Everton vs. Queens Park Rangers: 6 Things We Learned

Matt CheethamCorrespondent IJanuary 4, 2014

Everton vs. Queens Park Rangers: 6 Things We Learned

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    Everton marched into the fourth round of the FA Cup with a commanding 4-0 win over QPR at Goodison Park.

    The hosts were in complete control throughout the match and were rarely troubled by their Championship opponents.

    Ross Barkley opened the scoring on 35 minutes, slotting home on the left after clever work from Bryan Oviedo.

    The lead was then doubled just before the break as Nikica Jelavic latched onto a mistake from Karl Henry and smashed the ball past Julio Cesar.

    Jelavic grabbed a second on 68 minutes, guiding home Oviedo's cross, and missed the chance of a hat-trick moments later as his penalty hit the bar.

    Seamus Coleman rounded off the scoring with a side-footed effort from 20 yards for his sixth goal of the season.

    Here's a look at some Everton-related talking points to emerge from this contest.

Martinez Taking FA Cup Seriously

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    Roberto Martinez made five changes for this game and left out the likes of Kevin Mirallas, Steven Pienaar and Romelu Lukaku; however, unlike in the Capital One Cup, he kept enough core players in key positions to dominate the opposition.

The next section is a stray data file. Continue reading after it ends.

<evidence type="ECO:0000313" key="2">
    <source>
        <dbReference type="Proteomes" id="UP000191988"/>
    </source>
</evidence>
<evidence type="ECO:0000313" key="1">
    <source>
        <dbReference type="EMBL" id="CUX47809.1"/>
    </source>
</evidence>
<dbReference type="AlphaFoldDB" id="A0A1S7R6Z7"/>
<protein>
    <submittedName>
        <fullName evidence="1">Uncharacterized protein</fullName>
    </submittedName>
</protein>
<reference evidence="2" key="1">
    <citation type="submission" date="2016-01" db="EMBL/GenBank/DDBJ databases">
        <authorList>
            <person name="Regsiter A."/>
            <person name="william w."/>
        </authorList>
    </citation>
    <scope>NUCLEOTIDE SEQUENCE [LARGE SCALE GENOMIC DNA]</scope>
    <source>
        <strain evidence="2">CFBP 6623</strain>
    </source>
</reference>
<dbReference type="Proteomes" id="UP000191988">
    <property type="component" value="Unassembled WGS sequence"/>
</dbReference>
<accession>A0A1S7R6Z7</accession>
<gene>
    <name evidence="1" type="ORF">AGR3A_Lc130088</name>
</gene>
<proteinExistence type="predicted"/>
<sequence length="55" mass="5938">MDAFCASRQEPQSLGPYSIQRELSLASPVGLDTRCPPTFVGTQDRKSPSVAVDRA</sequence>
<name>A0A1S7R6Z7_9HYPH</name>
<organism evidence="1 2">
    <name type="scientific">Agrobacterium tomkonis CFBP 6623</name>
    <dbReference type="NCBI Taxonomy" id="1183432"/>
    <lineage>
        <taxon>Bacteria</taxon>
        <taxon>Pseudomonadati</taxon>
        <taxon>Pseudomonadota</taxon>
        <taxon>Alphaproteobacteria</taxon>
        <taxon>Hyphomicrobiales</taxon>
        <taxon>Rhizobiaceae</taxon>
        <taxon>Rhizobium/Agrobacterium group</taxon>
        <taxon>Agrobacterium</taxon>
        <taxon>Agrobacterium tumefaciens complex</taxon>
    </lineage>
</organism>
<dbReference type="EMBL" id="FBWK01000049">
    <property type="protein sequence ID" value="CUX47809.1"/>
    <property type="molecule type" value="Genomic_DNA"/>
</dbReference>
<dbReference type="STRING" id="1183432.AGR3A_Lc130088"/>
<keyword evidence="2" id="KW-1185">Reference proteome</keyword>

Everton also made five changes in their previous two Premier League games, simply as a result of the demanding fixture list. 

    The fact so many Premier League starters remained for this clash showed Martinez's respect for the competition—a stance that will be welcomed by Evertonians.

    Gareth Barry and James McCarthy kept the Toffees in possession and moving at pace, while the likes of Leon Osman and Ross Barkley created enough in and around the final third to expose QPR.

    Defensively, Everton played their strongest available unit, only resting the recently returned Leighton Baines, while Nikica Jelavic played in attack and got a chance to prove his worth to potential suitors.

Parting Gifts from Jelavic?

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    Nikica Jelavic's decline in form has seen him become surplus to requirements under Roberto Martinez.

    Since Romelu Lukaku's arrival, the Croatia international's played just 91 minutes of Premier League football across 16 games. He hadn't scored this season or in any of his last 18 appearances for the club; in fact, before this game he had scored only one goal in 30 games.

    Many anticipate him leaving the Toffees in the coming weeks but, if that proves accurate, Jelavic gave the Goodison Park faithful a final chance to cheer his name.

    His two-goal salvo already gave him as many goals in 2014 as he managed in all of 2013. It was his 20th and 21st strike in Everton colours coming in his 69th appearance, although a fluffed penalty prevented him grabbing a first hat-trick for the club.

    If Jelavic does go, regardless of his persistent lack of form, many supporters will be sad to see him depart. His name was sung relentlessly by the home supporters throughout this match in what was possibly a farewell.

Further Strings to Barkley's Bow

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    Ross Barkley has been one of the major success stories of Everton's season.